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Iraq: Senior Trade Union Leader Tortured & Killed

Iraq: Senior Trade Union Leader Tortured And Killed

BRUSSELS, 6 January 2005, ICFTU Online: The ICFTU today expressed its deep shock and revulsion at the brutal torture and murder of Hadi Salih, International Secretary of the Iraqi Federation of Trade Unions (IFTU) at his Baghdad home on Tuesday night (4 January).

"This vicious murder is nothing less than an attack on the right of Iraqi workers to trade union representation. It is aimed at destabilising and undermining the development of trade unions as cornerstones of development and respect for human rights", said ICFTU General Secretary Guy Ryder.

Hadi Salih, a prominent Iraqi trade unionist, had returned from exile to Iraq at the beginning of the war, to help build up a democratic trade union movement. He was killed on Tuesday night by assassins who broke into his home.

According to a report today from the IFTU, Salih was severely tortured before being put to death. Evidence of torture was visible on his head and body. His hands and legs had been tied. He was blindfolded, then strangled with electrical wire. Iraqi trade union sources believe that the atrocity was carried out by remnants of Saddam Hussein's secret police, the Mukharabat,

Salih, 58, had spent five years in prison under Saddam Hussein, after being sentenced to death in 1969 for independent labour activities. After his sentence was commuted, he had fled Iraq and settled in Sweden, from where he continued to work for labour rights in Iraq. Returning to this native country at the outset of the war, in 2003, he was a founding member of the IFTU, which represents over 200,000 members in the transportation, printing, construction, oil, electricity, railways and food production industries.

Salih's personal courage and commitment to building an authentic workers' movement in Iraq had made a deep impression on delegates he addressed at the 18th World Congress of the ICFTU, held in Miyazaki (Japan), last December. In an ICFTU interview [for full text of the interview, http://www.icftu.org/displaydocument.asp?Index=991221116&Language=EN ], he acknowledged there were "risks in being involved with trade unionism". "War conditions make it very dangerous", he added, though he was dismissive of risks to his personal security. "There is a risk for all civil society organisations, including trade unions. But we, as leaders, are still safe. We have not been targeted, but the teachers' unions have already lost members who were targeted and killed, so did the engineers and the doctors' association, too", he had told the ICFTU.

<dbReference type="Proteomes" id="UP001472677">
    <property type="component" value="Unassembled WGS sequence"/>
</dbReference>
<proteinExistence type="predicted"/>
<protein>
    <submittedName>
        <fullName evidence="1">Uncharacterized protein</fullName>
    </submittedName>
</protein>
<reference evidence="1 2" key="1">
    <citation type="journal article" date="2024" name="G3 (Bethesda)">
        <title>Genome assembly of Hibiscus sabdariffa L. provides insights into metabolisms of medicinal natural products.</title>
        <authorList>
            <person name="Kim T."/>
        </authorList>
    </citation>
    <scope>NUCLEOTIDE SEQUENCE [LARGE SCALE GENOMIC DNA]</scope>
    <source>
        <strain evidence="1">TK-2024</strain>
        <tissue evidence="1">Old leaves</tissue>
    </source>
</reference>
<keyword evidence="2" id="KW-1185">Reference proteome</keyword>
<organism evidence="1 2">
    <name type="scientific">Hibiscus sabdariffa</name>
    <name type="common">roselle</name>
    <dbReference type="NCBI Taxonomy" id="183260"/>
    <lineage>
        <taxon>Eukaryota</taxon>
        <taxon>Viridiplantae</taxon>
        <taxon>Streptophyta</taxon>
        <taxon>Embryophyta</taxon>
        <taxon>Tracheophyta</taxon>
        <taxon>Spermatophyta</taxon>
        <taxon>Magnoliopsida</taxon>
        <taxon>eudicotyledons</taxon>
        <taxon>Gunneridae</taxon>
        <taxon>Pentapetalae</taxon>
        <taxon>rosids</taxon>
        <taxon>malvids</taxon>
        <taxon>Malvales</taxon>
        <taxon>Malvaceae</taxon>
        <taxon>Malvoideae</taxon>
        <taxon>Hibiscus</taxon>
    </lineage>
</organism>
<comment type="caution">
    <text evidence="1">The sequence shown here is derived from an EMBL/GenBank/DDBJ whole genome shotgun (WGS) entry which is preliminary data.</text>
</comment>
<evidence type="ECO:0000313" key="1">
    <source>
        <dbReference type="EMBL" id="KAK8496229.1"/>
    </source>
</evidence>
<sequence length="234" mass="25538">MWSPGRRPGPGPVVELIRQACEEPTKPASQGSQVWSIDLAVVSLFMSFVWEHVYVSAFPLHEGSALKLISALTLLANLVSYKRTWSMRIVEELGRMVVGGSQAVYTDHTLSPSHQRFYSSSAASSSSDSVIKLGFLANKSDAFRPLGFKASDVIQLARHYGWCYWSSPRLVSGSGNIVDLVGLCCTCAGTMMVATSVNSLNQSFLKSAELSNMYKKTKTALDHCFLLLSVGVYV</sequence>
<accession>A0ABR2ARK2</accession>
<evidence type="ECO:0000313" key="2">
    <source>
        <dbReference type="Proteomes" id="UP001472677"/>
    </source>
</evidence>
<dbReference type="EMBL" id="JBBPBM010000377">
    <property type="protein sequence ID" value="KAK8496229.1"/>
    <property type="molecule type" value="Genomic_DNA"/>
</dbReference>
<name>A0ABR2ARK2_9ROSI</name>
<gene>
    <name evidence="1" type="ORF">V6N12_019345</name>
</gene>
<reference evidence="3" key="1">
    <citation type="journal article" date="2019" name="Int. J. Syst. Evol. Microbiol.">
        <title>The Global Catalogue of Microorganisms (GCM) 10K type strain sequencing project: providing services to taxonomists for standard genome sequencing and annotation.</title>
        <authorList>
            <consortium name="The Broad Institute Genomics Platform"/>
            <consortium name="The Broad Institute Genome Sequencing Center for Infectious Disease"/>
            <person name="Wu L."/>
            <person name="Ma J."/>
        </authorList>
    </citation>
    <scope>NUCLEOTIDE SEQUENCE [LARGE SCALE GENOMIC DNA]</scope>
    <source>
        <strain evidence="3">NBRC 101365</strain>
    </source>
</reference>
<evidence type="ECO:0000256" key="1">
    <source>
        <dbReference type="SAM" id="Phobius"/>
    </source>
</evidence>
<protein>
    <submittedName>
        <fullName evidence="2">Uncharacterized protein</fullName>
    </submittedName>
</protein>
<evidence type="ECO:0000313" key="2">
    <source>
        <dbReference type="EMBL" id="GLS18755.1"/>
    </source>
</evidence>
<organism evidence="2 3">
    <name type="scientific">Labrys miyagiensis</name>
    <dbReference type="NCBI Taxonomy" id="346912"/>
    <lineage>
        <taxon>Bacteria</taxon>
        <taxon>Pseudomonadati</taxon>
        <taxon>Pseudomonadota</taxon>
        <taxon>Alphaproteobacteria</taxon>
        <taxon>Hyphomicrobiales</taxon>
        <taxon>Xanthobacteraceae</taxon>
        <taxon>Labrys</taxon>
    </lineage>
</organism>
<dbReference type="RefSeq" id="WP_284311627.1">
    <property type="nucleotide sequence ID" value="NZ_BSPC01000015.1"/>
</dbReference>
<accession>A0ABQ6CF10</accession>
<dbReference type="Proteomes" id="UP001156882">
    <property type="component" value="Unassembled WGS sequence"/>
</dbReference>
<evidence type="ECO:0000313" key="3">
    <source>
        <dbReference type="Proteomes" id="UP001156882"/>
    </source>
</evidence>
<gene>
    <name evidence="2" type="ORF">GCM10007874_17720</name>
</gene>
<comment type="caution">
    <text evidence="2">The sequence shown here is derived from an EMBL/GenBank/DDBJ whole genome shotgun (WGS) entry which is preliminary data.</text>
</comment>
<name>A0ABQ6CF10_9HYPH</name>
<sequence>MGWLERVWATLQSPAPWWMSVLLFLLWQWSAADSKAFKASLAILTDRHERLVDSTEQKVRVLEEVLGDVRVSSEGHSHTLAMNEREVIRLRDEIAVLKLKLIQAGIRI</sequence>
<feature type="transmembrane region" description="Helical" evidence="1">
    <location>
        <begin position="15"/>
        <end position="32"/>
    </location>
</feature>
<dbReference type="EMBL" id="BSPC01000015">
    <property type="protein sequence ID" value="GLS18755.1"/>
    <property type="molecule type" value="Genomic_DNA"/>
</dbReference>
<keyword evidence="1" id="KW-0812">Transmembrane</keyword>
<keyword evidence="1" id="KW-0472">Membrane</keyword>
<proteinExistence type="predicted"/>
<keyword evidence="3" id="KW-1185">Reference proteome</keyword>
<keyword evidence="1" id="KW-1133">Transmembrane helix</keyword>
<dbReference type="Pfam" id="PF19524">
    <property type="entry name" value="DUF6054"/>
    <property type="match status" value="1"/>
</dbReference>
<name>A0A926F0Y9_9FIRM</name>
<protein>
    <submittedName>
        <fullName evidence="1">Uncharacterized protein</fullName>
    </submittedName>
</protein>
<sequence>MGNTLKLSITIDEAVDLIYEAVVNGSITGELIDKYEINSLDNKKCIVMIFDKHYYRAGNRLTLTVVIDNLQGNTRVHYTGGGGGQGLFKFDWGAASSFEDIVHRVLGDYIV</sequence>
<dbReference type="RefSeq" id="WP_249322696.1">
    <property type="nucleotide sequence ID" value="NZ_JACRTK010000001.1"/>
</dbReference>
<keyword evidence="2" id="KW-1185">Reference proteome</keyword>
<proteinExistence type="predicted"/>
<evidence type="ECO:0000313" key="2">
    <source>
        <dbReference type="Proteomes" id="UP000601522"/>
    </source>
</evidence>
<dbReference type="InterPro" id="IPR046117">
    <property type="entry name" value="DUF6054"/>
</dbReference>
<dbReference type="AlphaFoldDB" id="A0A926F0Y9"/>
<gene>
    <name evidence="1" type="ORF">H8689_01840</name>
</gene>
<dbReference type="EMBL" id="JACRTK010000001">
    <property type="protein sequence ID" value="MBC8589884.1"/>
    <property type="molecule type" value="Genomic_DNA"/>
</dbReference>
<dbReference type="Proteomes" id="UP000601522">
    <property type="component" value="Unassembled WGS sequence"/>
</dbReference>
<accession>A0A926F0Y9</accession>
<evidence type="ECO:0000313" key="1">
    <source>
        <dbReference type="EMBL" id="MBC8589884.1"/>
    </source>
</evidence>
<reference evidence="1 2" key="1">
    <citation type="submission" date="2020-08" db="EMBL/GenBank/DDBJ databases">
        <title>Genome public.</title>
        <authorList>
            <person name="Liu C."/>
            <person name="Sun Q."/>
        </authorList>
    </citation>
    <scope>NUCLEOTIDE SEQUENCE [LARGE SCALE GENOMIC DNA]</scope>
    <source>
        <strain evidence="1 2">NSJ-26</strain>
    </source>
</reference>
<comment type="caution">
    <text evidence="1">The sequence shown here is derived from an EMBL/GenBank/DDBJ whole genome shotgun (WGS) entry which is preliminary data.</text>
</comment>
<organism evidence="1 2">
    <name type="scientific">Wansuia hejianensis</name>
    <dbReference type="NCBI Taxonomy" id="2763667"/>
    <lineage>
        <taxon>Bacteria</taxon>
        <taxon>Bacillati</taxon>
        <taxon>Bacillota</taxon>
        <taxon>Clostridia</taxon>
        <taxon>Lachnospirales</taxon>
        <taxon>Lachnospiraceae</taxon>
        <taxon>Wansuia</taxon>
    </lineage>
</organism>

In fact, Iraqi trade unionists and workers have paid a heavy price to terrorism over the past three months. Several have been murdered and kidnapped while carrying out their trade union activity, or simply at work. Four railroad workers were killed, and their bodies mutilated on 3 November. Two more train drivers were kidnapped on 25 December and five other workers beaten. The building of the Transport and Communications Workers in central Baghdad suffered a mortar attack on 26 December.

The ICFTU General Secretary said the entire international trade union was deeply affected by Salih's murder. "We express our deepest sympathy and condolences to Hadi Salih's family and colleagues", said Ryder, adding that "the international trade union movement will continue to stand by our Iraqi colleagues as they work, in the most difficult circumstances, to build a free and democratic trade union movement and play their part in Iraqi reconstruction and the exercise of democracy and human rights".

The ICFTU represents 148 million workers in 231 affiliated organisations in 152 countries and territories. ICFTU is also a partner in Global Unions: http://www.global-unions.org


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